Uppers and Downers

Karolina Baker, Alphabiolabs

By Karolina Baker, Health Testing Specialist at AlphaBiolabs
Last reviewed: 04/05/2023

Would you be able to spot whether your client or colleague was under the influence of drugs?

Drugs can be grouped into four main categories: hallucinogens, inhalants, uppers and downers. This page explains how to spot the signs of each.

Types of drugs

Drugs can be classified by how they impact the mind and body. For example, some drugs have a tendency to make a user active and energetic, while others make an individual feel relaxed and calm. There are four main classifications: downers, uppers, hallucinogens and inhalants. The terms ‘downer’ and ‘upper’ refer to how different drugs act on the central nervous system (CNS). In short, downers are depressants and uppers are stimulants.

What are Downers?

These CNS depressants slow the functioning of the CNS, creating feelings of relaxation and tiredness. Many of these drugs are prescribed for symptoms of insomnia and mental illness, but are very commonly abused because they may also create feelings of euphoria. Depressants are among the most highly addictive drugs, most dangerous and most likely to cause overdose. Examples of downers include:

What are Uppers?

The main use of these stimulants is to increase energy, concentration and alertness. In the short term, uppers are believed to provide a ‘rush’, increase productivity and performance, while producing an excited high of pleasure. In the long term, they are incredibly addictive and have a very high potential for abuse. Examples of uppers include:


Hallucinogens alter the user’s perception of reality. They often result in auditory and visual hallucinations, known as ‘tripping’. Although hallucinogens are generally less addictive than other drug classifications, their immediate impacts are generally more severe and dangerous. Examples of hallucinogens include: LSD (Acid), Magic mushrooms and PCP.


Inhalants are chemicals that are ingested primarily by breathing them in. Most inhalants are commonly used materials that are not designed to be ingested by humans. Most produce feelings of a high.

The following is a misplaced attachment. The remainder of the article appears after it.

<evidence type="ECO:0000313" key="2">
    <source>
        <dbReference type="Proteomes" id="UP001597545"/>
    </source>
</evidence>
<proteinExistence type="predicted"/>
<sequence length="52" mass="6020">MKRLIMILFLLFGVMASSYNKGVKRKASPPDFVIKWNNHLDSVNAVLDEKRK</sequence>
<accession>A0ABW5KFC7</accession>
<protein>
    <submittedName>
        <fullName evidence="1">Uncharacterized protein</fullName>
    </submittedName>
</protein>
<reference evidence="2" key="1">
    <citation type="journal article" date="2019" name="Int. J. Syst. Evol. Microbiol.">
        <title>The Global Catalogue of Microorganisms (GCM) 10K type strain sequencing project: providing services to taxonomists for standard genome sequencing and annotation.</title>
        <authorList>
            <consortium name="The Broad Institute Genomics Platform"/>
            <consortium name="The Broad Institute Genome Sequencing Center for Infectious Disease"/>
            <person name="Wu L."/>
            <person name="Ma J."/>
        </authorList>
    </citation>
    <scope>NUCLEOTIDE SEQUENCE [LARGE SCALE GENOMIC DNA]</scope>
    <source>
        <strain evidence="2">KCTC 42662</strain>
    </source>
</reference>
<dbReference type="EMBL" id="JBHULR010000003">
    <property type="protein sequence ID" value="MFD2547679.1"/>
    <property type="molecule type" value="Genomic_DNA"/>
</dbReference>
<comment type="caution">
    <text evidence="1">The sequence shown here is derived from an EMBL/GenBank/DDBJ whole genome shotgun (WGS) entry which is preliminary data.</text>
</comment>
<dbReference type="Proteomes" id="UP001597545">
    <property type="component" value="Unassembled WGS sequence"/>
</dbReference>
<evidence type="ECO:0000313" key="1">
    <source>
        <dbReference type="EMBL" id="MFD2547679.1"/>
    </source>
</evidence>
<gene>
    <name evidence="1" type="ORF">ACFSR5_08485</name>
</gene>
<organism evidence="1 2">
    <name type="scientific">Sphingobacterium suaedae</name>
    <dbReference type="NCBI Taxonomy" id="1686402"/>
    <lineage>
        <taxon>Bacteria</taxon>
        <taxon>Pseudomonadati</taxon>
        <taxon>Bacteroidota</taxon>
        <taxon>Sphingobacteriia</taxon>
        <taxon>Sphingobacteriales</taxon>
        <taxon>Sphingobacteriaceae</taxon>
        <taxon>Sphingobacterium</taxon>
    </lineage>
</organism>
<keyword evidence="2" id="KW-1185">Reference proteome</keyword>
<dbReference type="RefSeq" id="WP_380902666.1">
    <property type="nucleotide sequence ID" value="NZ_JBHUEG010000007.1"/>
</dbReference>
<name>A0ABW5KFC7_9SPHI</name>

While they tend to be less addictive than many other substances, the use of inhalants is incredibly dangerous and causes many serious health effects. Examples of commonly abused inhalants include: Paint thinner, Glue and Laughing Gas.

Knowing the signs

The signs and symptoms of drug misuse can be physical, cognitive and/or psychosocial. Physical symptoms include bloodshot eyes and/or dilated or constricted pupils.

Physical Symptoms:

  • Weight gain or loss
  • Apparent lack of interest in appearance and/or hygiene
  • Bloodshot eyes and/or dilated or constricted pupils (see below)
  • Frequent nosebleeds
  • Insomnia
  • Scabs, scars and other skin problems that may result from injection drug use
  • Dramatically increased or decreased energy.

Constricted pupils:

Associated with use of: Heroin, Methadone, Opium, Codeine and Morphine.

Dilated pupils:

Associated with use of: Cocaine, Crack, Speed, Amphetamines, LSD and Ketamine.

Cognitive symptoms:

  • Confusion
  • Disorientation
  • Impaired ability to make good judgement
  • Impaired ability to focus or concentrate

Psychosocial symptoms

  • Social withdrawal
  • Aggression
  • Mood swings

If you have further questions about uppers and downers

For expert advice on drug testing solutions, please call our Customer Services team on 0333 600 1300 or email us at info@alphabiolabs.com.

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Karolina Baker, AlphaBiolabs

Karolina Baker

Health Testing Specialist at AlphaBiolabs

Karolina joined AlphaBiolabs in 2021, and holds the role of Health Testing Specialist.

As well as overseeing a range of health tests, Karolina plays an active role in the research and development of the company’s latest health test offerings.

Before joining AlphaBiolabs, Karolina worked as an Associate Practitioner at Mid-Cheshire Hospitals NHS Foundation Trust, and as a research assistant at the Turner Laboratory, within the Faculty of Biology, Medicine and Health at The University of Manchester.

Karolina’s main scientific interests include clinical genomics and genetic diagnostics. Her qualifications include a BSc in Molecular Biology and an MSc in Genomic Medicine.

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